I have measured on a spring tester the following installed spring heights for Starklite Cycles 7-coil springs. I found for 100 pounds=1.790", for 105 pounds=1.759", and for 110 pounds=1.728". These are close numbers considering the inherant errors found with most spring compression guages. The best way to calculate spring pressures is by using my Spring Pressure Work Sheet and Sample Spring Pressure Work Sheet.
Valve seat spring pressures are somewhat subjective. It is all based on the total valve train weights (or mass in motion), at the desired max RPM. As an example, I use Titanium valves, retainers, and keepers in my Twin-Scout Bonneville racer (2-58" Stroker Scouts), and I found some evidence of valve float at 5,700 RPM when using 95 pounds of seat pressure. I increased it to 105 pounds, and the valve float went away. My smaller 45" race motors use 110 pounds seat pressure, and safely revs to 7,500 RPM. My Titanium parts weigh only 60% of the standard steel components. A valve train setup with all steel components will need to have more spring seat pressure than Titanium, and a 45" Scout racer might need to be near 110 pounds (1.670" installed height), due to the higher RPM range.
If you intend to rev your motors at sustained high RPM, then you need to pay attention to total valve train weights. I usually find a way to reduce some of the valve weight, by either reducing the thickness of the valve head, or adding a small "hollow" ground into the valve's face, or re-profiling the tulip area of a valve head closer to the seat face, which also helps flow some. For those who want to spend more money, you can have custom valves made with smaller (lighter) valve stems, and then make custom valve guides.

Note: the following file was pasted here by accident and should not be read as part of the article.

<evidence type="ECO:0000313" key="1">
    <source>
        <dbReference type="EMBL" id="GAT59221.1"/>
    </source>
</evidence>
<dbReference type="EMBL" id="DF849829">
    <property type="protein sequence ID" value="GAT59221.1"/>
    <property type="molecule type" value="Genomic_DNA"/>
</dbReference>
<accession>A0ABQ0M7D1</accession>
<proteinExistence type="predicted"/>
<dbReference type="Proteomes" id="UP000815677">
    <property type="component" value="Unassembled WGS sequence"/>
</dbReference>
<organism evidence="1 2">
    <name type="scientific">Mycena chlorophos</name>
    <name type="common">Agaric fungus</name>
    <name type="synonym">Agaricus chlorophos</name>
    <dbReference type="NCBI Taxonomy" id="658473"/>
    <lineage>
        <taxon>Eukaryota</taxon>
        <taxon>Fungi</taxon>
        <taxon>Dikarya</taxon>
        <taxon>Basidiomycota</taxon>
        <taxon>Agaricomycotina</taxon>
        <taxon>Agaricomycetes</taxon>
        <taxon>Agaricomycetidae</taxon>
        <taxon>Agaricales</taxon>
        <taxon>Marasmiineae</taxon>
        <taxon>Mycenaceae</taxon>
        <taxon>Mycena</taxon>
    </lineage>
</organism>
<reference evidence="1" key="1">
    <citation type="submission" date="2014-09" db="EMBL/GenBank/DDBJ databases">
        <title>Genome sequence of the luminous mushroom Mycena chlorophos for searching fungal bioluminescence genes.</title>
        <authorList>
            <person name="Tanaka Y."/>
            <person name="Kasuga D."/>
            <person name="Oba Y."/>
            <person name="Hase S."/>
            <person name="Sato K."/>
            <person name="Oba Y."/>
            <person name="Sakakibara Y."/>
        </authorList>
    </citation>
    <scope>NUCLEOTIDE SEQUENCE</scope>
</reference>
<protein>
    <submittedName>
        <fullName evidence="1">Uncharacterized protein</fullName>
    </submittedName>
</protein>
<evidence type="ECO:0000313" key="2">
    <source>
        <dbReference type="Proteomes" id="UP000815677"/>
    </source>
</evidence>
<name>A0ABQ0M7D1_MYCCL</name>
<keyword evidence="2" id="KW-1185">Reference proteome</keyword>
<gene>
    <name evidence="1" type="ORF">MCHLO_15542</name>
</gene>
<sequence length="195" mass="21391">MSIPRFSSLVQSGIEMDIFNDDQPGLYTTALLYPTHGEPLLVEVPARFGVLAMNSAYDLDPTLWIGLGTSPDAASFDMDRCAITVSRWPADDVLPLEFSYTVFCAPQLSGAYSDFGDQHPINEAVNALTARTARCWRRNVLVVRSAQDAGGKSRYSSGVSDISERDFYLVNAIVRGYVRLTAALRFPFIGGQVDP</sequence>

I also make, sell, and use Titanium valve spring retainers, which will drop the weight by 10.2 grams each (less than 1/2 the weight!). The lighter the valve train mass, the higher the revs! By using my Titanium retainers, and the 7-coil springs, you will reduce the moving mass of each valve by over one full ounce!
How to calculate Valve Spring Installed Heights
First, use fully prepared cylinders, where the valve seats have been cut, and the valves have been ground (or new). It is important to commit valves, springs, and retainers to each valve location, and don't mix them up during this installation (mark the parts). Install each valve in it's valve guide, and loosly install the retainer with the (2) keepers. You can pull up hard on the retainer, and it will stick in place without falling apart. Then, with a good set of calipers and "T" guage, take a measurement from the underside of the retainer, where the spring sits down to the flat on the valve guide, also where the spring sits. Record these measurements for each valve.
As mentioned above, retainers are not all made the same, and by shuffeling the retainers around, you might find that you can get these measurements to be closer to each other.
Then, decide the Valve SpringSeat Pressure desired based on weights, RPM's, stroke, etc. Use the info above (100 pounds=1.790" for the Starklite 7-coil springs), etc.and write that down. You will be adding a valve cover, and a valve cover base gasket, and these need to be measured (Scout covers are .035" thick, and Starklite gaskets are .050"). When installed, they will further compress the spring. The installed height of a spring is then the distance from the underside of the retainer down to the inside surface of the valve cover.
So, measure the free installed height, subtract the thickness of the valve cover, and gasket to get a number. If it is more than the desired installed height for your desired seat pressure, you will have to shim under the valve cover to further compress the valve spring. Look below for a sample work sheet for calculating valve spring seat pressures.
On the left is the Starklite Cycle 7-coil Spring. It will never coil-bind. In the middle is the Bonneville Inner Spring, and on the right is the standard Chief or Sport Scout #39909 Spring. By using my Titanium retainers, and the 7-coil spring, you will reduce the moving mass of each valve by a full ounce!
James R. Mosher